By SABRINA SHANKMAN
District 9 Supervisor David Campos got to cozy into Tom Ammiano’s still-warm supervisor’s chair a month early, thanks to Ammiano’s move to the state assembly. The early start allowed Campos a jump on other incoming Supervisors also elected Nov. 4, John Avalos, David Chiu and Eric Mar. While his committee tenure has not yet begun, Campos will vice-chair the Government Audit and Oversight Committee and the Budget and Finance Committee, and sit on the Transportation Authority. The other newbies will join Campos on the Transportation Authority, but, thanks to their later start, won’t sit on any other committees.
The supervisors took a break last week, but in the week before, the newly inaugurated group of 11 voted unanimously on the following recommendations:
• Dust off the argyle and head to the fairway, the supes voted to give half a million dollars of revenue from the Professional Golfers’ Association (PGA) tournament agreement to the Harding Park Golf Course, for “staffing and improvements”.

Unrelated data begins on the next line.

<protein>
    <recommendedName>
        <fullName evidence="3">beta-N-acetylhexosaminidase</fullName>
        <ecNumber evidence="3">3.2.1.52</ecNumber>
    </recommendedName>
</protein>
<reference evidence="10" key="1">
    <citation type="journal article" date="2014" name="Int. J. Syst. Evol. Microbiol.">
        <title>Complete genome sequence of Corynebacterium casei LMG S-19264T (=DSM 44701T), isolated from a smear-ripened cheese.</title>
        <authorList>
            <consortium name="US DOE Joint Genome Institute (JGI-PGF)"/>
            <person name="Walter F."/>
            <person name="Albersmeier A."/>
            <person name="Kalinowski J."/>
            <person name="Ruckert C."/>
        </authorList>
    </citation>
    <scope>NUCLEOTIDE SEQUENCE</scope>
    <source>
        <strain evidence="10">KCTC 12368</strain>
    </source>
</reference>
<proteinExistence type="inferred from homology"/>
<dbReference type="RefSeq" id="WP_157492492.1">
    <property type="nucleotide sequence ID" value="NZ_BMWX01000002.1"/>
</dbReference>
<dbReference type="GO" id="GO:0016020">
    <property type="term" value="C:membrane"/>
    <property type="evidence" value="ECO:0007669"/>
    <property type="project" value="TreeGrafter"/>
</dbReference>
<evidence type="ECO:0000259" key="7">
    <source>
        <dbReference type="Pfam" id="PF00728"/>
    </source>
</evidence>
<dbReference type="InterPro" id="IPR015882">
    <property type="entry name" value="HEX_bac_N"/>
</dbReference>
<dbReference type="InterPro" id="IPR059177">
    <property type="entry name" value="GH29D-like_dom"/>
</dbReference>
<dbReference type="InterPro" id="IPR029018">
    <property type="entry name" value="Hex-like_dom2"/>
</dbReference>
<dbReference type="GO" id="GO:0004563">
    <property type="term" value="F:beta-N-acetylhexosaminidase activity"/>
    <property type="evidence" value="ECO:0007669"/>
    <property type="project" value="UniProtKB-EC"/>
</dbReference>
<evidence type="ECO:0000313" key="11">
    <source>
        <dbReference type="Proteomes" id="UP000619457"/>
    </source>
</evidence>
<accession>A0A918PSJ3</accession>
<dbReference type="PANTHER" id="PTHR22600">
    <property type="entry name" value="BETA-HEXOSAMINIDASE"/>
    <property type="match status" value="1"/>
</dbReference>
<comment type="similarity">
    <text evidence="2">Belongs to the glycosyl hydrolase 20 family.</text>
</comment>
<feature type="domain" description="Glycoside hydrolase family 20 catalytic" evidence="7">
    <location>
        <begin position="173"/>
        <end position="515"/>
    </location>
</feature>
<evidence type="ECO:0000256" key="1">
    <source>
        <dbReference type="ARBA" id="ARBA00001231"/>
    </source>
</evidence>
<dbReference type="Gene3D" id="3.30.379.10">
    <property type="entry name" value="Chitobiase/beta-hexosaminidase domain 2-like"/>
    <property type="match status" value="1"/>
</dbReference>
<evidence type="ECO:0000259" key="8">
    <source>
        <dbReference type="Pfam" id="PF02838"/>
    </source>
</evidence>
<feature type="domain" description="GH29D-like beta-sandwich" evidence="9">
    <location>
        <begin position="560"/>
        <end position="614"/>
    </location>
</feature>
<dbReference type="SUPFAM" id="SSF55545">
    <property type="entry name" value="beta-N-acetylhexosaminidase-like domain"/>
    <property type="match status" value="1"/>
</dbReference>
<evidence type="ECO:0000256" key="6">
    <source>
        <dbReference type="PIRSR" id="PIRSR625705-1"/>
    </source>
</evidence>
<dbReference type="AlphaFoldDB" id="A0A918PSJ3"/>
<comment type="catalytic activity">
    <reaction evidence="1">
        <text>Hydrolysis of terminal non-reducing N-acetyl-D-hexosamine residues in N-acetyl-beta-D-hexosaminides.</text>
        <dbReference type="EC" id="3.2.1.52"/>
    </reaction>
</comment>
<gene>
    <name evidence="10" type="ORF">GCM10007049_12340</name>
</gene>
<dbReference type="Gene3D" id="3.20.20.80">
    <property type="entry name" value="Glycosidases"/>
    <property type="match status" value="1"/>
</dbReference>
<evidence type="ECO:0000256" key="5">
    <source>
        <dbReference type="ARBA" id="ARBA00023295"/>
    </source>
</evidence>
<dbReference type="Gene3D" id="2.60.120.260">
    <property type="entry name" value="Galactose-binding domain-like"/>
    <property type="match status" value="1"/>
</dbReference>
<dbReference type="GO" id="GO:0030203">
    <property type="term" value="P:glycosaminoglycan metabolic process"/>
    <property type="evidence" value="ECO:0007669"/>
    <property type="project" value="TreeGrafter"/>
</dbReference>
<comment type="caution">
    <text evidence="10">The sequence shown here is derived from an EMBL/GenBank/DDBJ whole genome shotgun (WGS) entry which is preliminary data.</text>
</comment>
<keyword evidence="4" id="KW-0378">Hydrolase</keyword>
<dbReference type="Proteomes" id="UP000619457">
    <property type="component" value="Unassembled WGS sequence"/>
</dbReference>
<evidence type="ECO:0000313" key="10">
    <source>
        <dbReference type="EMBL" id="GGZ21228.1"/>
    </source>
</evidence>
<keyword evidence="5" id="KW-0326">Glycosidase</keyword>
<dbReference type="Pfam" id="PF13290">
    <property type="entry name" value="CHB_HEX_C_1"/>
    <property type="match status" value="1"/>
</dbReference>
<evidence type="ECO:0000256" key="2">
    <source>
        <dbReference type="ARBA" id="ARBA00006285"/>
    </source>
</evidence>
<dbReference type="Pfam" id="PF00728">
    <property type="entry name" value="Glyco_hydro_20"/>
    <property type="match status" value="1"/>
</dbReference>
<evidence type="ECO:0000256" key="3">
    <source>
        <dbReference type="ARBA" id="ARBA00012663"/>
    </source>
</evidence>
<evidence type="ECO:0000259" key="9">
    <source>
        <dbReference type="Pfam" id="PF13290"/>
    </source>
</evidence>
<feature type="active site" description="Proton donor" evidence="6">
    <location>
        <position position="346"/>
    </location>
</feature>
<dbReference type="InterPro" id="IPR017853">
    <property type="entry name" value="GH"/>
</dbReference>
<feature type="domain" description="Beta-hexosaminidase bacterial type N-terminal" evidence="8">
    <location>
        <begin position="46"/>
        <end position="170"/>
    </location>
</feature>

• A zoning change for the northwest corner of Divisadero and O’Farrell streets means the corner has gone from a “small-scale neighborhood commercial zone” to a “moderate-scale neighborhood commercial zone.” Cue Jefferson’s theme song … “We’re moving on up …”
• Taxi fares and the gate fee cap will remain the same. In other news, BART is still expensive and closes early, and gas – while cheap now – is bound to bounce back and render us all impoverished. The good news is, as businesses go under in this economic downturn, there are bound to be sales on shoes.
• In the one vote that did not ring of a unified board, 7 out of the 11 supes voted to overturn Mayor Gavin Newsom’s veto on an amendment that requires “conditional use authorization” for any elimination of existing dwellings through mergers, conversions, or demolitions of residential units. A very patient planner who had the misfortune of answering my phone call, translated this into English. Basically, this amendment would make it harder for someone to convert a two-family home into a single-family home. So, Patient Planner explained, the added pain-in-the-butt-factor of a “conditional use authorization” protects housing, although it might not make any friends among those trying to make the most out of selling their home (a single-family home is likely to sell for more). A 2/3 majority were needed to overturn the veto, and with only supervisors Avalos, Campos, Chiu, Daly, Mar, Mirkarimi, and Maxwell saying “aye,” this is a no-go.